• the fact that a building can reasonably be called something other than a house does not mean it could not also reasonably be called a house;
  • the words “designed or adapted for living in” emphasise the need, at least in part, to enquire into the purpose for which the property was originally built (even if it has subsequently been adapted for another use) and whether the property (however originally designed) has gone through a physical adaptation for residential purposes.
  • whether originally designed for living in or subsequently adapted for living in, it will be sufficient for the purposes of section 2 that the property satisfies one or other of the criteria, rather than both. In the case of a property which has been physically adapted, however, the most recent adaptation must have been adaptation for living in.

Reiterating the words of Mummery LJ in the case of Prospect Estates Limited v Grosvenor Estates Belgravia 3, however, the Court of Appeal emphasised that one must take account of all relevant circumstances when deciding whether a building is a house reasonably so called, including actual use of the premises and any restriction in the lease itself as to how the tenant is permitted to use the property.

In the case of Hosebay’s terrace of tourist rooms, the Court of Appeal decided that the buildings had clearly been “adapted” since their original construction, but that (notwithstanding that they were adapted from their original townhouse layout to a warren of bedsits) the adaptation was still one “for living in.” In the case of Lexgorge’s offices and maisonette, the landlord conceded that there had been little, if any, adaptation to the layout of the building since its original construction as a single family home with servants’ quarters. The upper floor maisonette had scarcely changed since construction. The landlord thus had to argue that use of all four of the main floors as offices on the day of the tenant’s notice deprived the building of the character of a house.

In his judgment, Lord Neuberger MR emphasised that the test is an objective one having regard to the actual construction or most recent adaptation of the building and not: (1) the intention of the landlord or leaseholder (which may or may not accord with the physical appearance of the building); (2) the specific use being put to the building on the day of the tenant’s enfranchisement application; or even (3) the user permitted under the terms of the lease. These factors may sometimes be relevant, but are by no means decisive. In the leading case of Tandon v Trustees of Spurgeons Homes 4, only 25% of the property in question was being used for residential purposes, but it was held to be a house within the meaning of the 1967 Act.

The decision

As the property in Hosebay had both been originally constructed for, and subsequently adapted for living in (albeit in very different ways), the Court of Appeal had little difficulty in finding that it was a house reasonably so called, and that Hosebay Limited could therefore acquire the freehold under the 1967 Act.

The decision in respect of the Lexgorge property was perhaps more significant, as it dealt with a property which, although designed for living in, was being used in its entirety for commercial purposes as an office. The conclusion, however, was unequivocal: that the premises are actually being used in part or in whole for commercial purposes is largely irrelevant if the premises were clearly designed or physically adapted for living in, unless (in addition to that actual commercial use) the lease expressly prohibits residential use in the building as a whole, or restricts it to a very small part of the building.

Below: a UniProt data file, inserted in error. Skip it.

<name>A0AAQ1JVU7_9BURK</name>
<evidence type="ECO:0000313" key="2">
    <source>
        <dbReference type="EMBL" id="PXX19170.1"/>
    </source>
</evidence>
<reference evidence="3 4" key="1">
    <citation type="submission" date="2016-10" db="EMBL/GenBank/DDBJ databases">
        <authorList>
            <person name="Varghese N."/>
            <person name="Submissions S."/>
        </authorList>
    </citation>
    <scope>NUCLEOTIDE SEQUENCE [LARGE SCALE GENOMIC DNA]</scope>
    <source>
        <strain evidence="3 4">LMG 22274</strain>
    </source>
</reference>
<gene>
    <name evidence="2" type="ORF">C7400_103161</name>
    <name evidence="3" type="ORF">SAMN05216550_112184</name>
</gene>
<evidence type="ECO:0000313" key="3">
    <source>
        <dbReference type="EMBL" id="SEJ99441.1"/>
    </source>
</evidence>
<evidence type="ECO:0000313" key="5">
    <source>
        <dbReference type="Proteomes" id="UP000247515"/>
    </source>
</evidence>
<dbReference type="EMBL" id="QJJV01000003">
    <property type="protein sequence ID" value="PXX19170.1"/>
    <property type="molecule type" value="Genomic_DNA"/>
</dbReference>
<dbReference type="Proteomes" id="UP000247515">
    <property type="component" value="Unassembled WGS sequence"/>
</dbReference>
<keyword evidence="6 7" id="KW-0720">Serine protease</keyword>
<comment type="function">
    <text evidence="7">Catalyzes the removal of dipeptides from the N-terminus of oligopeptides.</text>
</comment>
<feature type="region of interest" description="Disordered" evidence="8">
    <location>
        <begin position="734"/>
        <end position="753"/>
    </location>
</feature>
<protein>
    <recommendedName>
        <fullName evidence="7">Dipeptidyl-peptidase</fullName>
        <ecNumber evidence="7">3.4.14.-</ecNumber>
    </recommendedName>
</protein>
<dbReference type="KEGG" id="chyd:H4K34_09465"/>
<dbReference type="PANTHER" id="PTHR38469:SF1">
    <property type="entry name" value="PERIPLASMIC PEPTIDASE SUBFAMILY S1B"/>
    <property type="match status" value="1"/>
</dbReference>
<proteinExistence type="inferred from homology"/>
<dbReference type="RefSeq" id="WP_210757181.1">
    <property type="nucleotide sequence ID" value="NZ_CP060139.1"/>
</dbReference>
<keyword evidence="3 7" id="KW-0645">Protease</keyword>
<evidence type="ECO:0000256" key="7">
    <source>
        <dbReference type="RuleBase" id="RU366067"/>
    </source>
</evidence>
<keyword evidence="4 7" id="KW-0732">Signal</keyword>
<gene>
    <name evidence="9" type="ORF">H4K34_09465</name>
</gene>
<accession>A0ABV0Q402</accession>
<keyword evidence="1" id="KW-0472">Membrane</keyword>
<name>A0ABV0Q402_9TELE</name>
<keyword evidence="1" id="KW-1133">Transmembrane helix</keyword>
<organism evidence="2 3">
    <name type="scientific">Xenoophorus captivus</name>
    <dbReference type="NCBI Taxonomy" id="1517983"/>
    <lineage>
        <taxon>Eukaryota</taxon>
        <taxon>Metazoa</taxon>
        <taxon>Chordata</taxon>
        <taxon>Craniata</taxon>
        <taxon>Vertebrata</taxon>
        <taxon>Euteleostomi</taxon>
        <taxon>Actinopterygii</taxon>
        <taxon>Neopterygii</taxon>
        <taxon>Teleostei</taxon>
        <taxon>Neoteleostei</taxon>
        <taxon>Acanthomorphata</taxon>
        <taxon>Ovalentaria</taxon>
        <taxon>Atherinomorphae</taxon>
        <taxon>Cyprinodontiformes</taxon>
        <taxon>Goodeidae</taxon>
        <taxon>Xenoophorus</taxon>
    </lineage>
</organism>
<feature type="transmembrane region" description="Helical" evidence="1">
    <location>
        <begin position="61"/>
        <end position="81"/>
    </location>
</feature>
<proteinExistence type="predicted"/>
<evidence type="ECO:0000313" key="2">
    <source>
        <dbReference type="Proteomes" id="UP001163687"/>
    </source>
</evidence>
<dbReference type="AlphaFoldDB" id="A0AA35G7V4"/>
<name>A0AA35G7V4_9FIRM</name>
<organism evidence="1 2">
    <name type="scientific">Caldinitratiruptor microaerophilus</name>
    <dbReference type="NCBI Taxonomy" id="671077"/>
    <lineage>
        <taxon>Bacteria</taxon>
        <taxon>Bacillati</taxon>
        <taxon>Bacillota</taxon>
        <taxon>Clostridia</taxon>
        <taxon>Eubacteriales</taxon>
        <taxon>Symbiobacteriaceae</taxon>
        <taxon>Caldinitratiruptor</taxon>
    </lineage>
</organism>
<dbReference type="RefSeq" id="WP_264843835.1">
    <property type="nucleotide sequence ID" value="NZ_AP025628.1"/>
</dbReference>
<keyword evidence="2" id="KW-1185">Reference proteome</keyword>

Key points to look out for in a property

When reviewing a portfolio and considering whether there are any leasehold properties ripe for enfranchisement, commercial leaseholders and investors should consider the following factors, which are listed in order of their importance (following the Hosebay and Lexgorge decisions):

  • does the building have the external and internal appearance of a house? What was the purpose of the building’s original design or (as the case may be) most recent physical adaptation? is the property equipped for residential use (whether or not it is being used in that way) with, for example, the necessary plumbing, heating and other facilities?
  • are the premises let under a long lease?
  • finally (but by no means determinatively) what is the current use, how does the lease describe the building and what is the use permitted under the lease?

Even where the property and lease appear to fall within the ambit of the Hosebay and Lexgorge decisions, there will be questions for the leaseholder as to the financial benefits to be derived from enfranchisement. Swapping a depreciating asset (the lease) for something more permanent (the freehold) seems to add value for the investor and tenant, but the premiums can be high. If the landlord resists the claim the cost of litigation could also be considerable. Whilst Luther Vandross sang that it’s “Never too much” the first step in the process towards buying the freehold should always be to seek advice from an expert enfranchisement valuer.  

Stop press

Landlords seeking to resist enfranchisement claims from their tenants have been dealt a further blow by the Court of Appeal in the case of Cadogan and another v Panagopoulos 5 and another; this time in a claim for collective enfranchisement under the Leasehold Reform, Housing and Urban Development Act 1993.

Under the collective enfranchisement legislation set out in the 1993 Act, tenants of flats are together entitled to buy the freehold of their building if: (amongst other criteria) (1) the total number of flats held by qualifying tenants is not less than two thirds of the total number of flats contained in the premises; and (2) at least half of the qualifying tenants join in the application. If entitled to enfranchise, the tenants are also entitled to acquire such common parts “as are reasonably necessary for the proper management of those common parts” and “common parts” includes “common facilities.”

In 2006, 51 Cadogan Square comprised five flats, each of which was held on a long lease at low rents. There was an additional caretaker flat in the basement. The leases of the five flats contained either a right to caretaker services or the right to call for caretaker services to be provided.

Three of the five leaseholders served notice on Cadogan to buy the freehold. Between 2007 and 2008, Cadogan sought to thwart the application by granting a lease and then a long lease of the caretaker’s flat. If lawful, the effect would have been to raise the number of qualifying leases to six and deprive the three would-be applicants of the majority they needed in order to enfranchise.

In accordance with the spirit of the 1993 Act and without too much difficulty, the Court of Appeal found in favour of the three leaseholders. The leases of the five flats granted the leaseholders a legal right to the service of a caretaker and the caretaker’s flat should be treated as integral to that service. Although also a “flat”, it fell within the definition of a “common facility”, which the enfranchising tenants were entitled to acquire as part of the application they had started in 2006.